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Open source licensing suits settle in short order

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Many open source licences are only two or three paragraphs long and read more like a manifesto than a traditional software licence. The simple but unorthodox nature of open source licences, along with the fact that the software is provided “free,” has lulled many into a false sense that these licences must surely be unenforceable and that the use and redistribution of open source software will have no consequences.

This attitude belies the fact that despite a superficial and non-legalistic veneer, open source licences rely on traditional copyright principles and contract law – albeit in a non-traditional way – and therefore are prima facie enforceable. However, despite widespread adoption and significant use of open source software over the past 20 years, little jurisprudence has developed to determine exactly to what extent open source licences will be enforced.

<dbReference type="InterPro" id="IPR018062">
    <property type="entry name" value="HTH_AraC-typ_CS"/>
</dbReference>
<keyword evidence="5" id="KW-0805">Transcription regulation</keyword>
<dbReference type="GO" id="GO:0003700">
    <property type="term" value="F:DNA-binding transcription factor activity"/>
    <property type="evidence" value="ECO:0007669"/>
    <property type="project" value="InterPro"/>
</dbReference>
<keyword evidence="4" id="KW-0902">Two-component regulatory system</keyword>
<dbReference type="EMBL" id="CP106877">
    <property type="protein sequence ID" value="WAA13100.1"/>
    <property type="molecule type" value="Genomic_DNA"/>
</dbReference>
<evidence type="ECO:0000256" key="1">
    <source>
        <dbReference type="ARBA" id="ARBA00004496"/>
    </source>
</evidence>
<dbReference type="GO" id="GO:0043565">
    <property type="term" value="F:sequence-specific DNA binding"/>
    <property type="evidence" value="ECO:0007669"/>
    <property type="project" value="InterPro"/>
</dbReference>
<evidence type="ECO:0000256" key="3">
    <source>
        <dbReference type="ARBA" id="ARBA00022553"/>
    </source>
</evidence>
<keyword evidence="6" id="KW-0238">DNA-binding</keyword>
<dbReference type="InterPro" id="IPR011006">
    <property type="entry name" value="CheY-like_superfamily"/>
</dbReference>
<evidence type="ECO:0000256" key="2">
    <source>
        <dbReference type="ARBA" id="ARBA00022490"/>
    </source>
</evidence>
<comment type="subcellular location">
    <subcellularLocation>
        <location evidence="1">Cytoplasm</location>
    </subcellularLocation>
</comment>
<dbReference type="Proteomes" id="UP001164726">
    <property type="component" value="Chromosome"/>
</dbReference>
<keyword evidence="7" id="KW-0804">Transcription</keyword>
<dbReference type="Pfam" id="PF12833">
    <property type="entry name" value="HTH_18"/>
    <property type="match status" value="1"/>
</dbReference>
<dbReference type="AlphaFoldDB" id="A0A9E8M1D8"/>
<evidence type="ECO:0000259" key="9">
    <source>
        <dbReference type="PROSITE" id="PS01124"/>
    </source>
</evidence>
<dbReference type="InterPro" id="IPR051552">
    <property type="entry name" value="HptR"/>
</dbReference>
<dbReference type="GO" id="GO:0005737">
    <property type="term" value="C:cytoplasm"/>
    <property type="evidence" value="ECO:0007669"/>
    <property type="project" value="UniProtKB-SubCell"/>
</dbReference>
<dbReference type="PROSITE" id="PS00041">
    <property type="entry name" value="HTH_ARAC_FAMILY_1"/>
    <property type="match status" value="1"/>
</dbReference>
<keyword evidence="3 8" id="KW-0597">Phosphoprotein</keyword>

In light of the dearth of case law, many have been carefully watching four recent claims brought by the Software Freedom Law Center (SFLC) in the U.S. District Court for the Southern District of New York. These are purportedly the first claims in the U.S. regarding the GNU General Public License (GPL), one of the most common and influential open source licences. The New York-based SFLC provides legal representation to non-profit open source developers and projects to protect and foster the development of open source software.

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